With a title that sounds like a Dr. Seuss children’s book, you might think that Mrs. Harris Goes to Paris would be a trite little story. While it is a simple tale (and with the exception of a nightclub scene could make for a decent family-friendly movie) that like Cinderella, involves a girl and a dress. It is sort of a fairytale told in the 1950’s, but in the end, it isn’t about the dress at all.
Based on Paul Gallico’s book, Mrs. ‘Arris Goes to Paris, Ada Harris (Lesley Manville) is a simple British housekeeper with big dreams. She works long days cleaning up the messes from various homes and going above and beyond her employers’ expectations with little to no thanks for a job well done. Still, she smiles, shrugs and keeps a happy spirit. At the end of a long week, she and fellow maid, Vi Butterfield (Ellen Thomas) might go out for a drink and a dance or two with her friend Charlie (Jason Isaacs) at a local pub. She might even play the lottery if she’s feeling lucky, but pretty much, that is it.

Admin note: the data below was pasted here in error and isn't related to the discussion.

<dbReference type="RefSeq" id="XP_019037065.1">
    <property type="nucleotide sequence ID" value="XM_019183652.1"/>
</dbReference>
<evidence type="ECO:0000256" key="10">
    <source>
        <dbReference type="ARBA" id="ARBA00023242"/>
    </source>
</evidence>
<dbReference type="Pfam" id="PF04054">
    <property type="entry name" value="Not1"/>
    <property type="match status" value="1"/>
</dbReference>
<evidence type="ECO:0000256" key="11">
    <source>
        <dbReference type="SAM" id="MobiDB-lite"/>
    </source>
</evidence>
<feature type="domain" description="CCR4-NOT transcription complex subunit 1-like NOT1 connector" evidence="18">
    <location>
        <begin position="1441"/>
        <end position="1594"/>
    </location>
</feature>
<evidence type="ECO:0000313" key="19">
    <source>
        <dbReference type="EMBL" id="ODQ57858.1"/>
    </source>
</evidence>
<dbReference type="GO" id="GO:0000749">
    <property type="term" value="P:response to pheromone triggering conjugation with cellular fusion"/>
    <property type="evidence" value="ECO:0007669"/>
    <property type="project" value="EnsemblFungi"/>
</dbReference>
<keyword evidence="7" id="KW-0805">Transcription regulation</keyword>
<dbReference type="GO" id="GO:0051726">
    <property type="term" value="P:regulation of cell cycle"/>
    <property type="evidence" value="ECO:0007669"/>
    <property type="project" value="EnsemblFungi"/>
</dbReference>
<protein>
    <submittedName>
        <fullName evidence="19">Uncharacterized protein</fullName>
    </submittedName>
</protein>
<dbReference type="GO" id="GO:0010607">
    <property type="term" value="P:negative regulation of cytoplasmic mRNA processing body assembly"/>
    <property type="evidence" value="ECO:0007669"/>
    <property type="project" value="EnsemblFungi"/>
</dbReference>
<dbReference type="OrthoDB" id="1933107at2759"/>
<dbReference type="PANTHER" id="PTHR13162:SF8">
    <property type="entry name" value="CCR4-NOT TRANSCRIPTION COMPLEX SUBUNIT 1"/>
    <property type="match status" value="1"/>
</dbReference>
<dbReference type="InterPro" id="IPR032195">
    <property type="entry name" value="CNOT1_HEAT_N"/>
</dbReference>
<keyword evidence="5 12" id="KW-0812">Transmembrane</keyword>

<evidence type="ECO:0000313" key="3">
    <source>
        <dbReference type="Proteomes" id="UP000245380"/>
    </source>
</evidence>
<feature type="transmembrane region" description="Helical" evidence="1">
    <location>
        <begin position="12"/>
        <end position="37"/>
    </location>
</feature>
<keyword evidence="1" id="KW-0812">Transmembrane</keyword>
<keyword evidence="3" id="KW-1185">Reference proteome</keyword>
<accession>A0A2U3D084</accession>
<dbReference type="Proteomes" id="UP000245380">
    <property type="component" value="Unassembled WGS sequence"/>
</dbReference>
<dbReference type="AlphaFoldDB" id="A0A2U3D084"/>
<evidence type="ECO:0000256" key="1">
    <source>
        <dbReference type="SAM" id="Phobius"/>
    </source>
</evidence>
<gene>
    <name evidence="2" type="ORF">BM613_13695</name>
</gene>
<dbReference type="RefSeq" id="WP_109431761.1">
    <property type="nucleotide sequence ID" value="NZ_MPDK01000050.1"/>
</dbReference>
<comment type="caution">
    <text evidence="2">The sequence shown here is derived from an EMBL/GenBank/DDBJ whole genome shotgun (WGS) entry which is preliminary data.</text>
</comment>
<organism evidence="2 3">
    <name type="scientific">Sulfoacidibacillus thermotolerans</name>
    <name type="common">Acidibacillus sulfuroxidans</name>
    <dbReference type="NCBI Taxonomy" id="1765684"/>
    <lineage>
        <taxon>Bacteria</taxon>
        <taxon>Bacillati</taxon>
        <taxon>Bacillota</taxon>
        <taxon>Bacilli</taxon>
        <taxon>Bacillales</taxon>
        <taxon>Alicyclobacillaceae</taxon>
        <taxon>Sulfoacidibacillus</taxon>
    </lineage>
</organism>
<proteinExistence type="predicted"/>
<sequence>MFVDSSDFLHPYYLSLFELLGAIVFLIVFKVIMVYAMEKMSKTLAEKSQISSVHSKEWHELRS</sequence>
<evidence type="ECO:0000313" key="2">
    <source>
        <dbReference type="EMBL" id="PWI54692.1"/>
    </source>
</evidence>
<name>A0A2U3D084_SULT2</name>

While cleaning the home of Lady Dant (Anna Chancellor), Ada is enchanted with a Christian Dior gown she finds in the woman’s bedroom. Lady Dant tells Ada that such a dress can transform how one feels about oneself and from there, Ada is determined to purchase one for herself. And just like a fairytale with amazing circumstances, she finds herself on the steps on the House of Dior in Paris.
This fish out of water tale is truly charming as Mrs. Harris meets different characters and changes their lives. There is Natasha (Alba Baptista) the unhappy fashion model, Andre Fauvel (Lucas Bravo), a business man with big ideas with no one willing to listen and Claudine Colbert (Isabelle Huppert) the supervisor at the House of Dior who won’t give Ada the time of day let alone friendship. She even manages to charm a possible suitor (Lambert Wilson).
There is a lot of truth in this movie. The tagline for the film might be “follow your dream” but the message is more about the power of kindness. There are also messages about learning how to stand up for yourself without tearing other people down. Under Anthony Fabian’s direction, it has the look and feel of a classic film that Hollywood just doesn’t make any more. The music is nostalgic and there is very little, if any, crude language. I will say that one scene (the one is the nightclub) didn’t seem to ring true for me, and Mrs. Harris does tell one character, “You go girl!” but I was able to overlook them. While it won’t be the blockbuster of the summer, it is certainly not one to miss.
Main Image: Focus Features
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